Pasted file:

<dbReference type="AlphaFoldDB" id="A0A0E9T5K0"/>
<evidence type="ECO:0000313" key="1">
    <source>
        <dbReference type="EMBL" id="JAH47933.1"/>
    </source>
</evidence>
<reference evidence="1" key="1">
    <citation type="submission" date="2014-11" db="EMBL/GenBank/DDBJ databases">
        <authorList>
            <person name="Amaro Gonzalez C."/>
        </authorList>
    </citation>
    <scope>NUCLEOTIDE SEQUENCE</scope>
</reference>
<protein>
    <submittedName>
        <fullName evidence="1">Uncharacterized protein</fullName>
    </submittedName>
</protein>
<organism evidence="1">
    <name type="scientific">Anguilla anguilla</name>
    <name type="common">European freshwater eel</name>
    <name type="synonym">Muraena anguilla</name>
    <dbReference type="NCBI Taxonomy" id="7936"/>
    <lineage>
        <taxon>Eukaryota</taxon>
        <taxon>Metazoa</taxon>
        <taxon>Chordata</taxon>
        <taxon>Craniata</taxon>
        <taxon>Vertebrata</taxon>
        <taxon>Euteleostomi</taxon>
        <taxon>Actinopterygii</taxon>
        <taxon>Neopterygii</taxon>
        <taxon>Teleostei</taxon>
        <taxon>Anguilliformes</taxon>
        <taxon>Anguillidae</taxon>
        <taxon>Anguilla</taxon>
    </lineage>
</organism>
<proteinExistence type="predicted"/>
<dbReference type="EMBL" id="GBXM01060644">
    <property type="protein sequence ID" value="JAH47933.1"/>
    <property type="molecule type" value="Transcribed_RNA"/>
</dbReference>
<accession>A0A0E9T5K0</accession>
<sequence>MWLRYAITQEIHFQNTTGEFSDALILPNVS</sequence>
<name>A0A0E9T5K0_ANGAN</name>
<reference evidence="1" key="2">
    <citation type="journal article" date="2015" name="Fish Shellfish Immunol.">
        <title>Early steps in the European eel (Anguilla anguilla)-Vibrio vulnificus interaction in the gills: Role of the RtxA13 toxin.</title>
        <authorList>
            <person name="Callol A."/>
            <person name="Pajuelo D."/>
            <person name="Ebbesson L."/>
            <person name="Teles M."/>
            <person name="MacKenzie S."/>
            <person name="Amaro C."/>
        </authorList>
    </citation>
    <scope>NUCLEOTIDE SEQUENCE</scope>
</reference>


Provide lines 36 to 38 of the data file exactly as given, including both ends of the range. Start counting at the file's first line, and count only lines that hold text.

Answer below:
        <taxon>Anguillidae</taxon>
        <taxon>Anguilla</taxon>
    </lineage>